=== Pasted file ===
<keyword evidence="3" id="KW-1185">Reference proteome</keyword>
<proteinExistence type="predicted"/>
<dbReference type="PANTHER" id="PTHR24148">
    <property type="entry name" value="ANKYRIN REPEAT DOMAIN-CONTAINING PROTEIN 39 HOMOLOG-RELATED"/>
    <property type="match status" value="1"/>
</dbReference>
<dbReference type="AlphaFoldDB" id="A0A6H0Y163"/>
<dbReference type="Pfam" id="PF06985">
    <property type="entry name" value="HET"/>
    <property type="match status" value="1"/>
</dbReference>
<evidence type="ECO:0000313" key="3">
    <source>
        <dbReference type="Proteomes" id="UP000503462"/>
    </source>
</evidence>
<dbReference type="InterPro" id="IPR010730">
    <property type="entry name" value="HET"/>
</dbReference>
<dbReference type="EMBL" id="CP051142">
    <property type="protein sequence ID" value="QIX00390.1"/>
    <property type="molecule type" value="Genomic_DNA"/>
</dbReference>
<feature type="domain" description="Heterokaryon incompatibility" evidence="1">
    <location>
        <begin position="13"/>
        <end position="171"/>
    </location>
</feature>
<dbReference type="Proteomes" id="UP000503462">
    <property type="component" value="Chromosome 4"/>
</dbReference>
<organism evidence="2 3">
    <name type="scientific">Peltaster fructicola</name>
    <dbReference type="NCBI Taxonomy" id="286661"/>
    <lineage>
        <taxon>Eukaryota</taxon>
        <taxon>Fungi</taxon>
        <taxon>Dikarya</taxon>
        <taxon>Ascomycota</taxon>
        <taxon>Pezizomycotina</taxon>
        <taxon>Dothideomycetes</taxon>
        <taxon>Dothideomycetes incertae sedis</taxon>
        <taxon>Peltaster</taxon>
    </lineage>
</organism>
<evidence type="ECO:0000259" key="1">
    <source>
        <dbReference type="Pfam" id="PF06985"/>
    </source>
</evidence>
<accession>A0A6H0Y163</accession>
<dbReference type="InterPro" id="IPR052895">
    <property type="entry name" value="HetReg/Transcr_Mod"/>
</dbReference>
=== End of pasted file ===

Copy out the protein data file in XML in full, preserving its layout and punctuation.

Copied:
<keyword evidence="3" id="KW-1185">Reference proteome</keyword>
<proteinExistence type="predicted"/>
<dbReference type="PANTHER" id="PTHR24148">
    <property type="entry name" value="ANKYRIN REPEAT DOMAIN-CONTAINING PROTEIN 39 HOMOLOG-RELATED"/>
    <property type="match status" value="1"/>
</dbReference>
<dbReference type="AlphaFoldDB" id="A0A6H0Y163"/>
<dbReference type="Pfam" id="PF06985">
    <property type="entry name" value="HET"/>
    <property type="match status" value="1"/>
</dbReference>
<evidence type="ECO:0000313" key="3">
    <source>
        <dbReference type="Proteomes" id="UP000503462"/>
    </source>
</evidence>
<dbReference type="InterPro" id="IPR010730">
    <property type="entry name" value="HET"/>
</dbReference>
<dbReference type="EMBL" id="CP051142">
    <property type="protein sequence ID" value="QIX00390.1"/>
    <property type="molecule type" value="Genomic_DNA"/>
</dbReference>
<feature type="domain" description="Heterokaryon incompatibility" evidence="1">
    <location>
        <begin position="13"/>
        <end position="171"/>
    </location>
</feature>
<dbReference type="Proteomes" id="UP000503462">
    <property type="component" value="Chromosome 4"/>
</dbReference>
<organism evidence="2 3">
    <name type="scientific">Peltaster fructicola</name>
    <dbReference type="NCBI Taxonomy" id="286661"/>
    <lineage>
        <taxon>Eukaryota</taxon>
        <taxon>Fungi</taxon>
        <taxon>Dikarya</taxon>
        <taxon>Ascomycota</taxon>
        <taxon>Pezizomycotina</taxon>
        <taxon>Dothideomycetes</taxon>
        <taxon>Dothideomycetes incertae sedis</taxon>
        <taxon>Peltaster</taxon>
    </lineage>
</organism>
<evidence type="ECO:0000259" key="1">
    <source>
        <dbReference type="Pfam" id="PF06985"/>
    </source>
</evidence>
<accession>A0A6H0Y163</accession>
<dbReference type="InterPro" id="IPR052895">
    <property type="entry name" value="HetReg/Transcr_Mod"/>
</dbReference>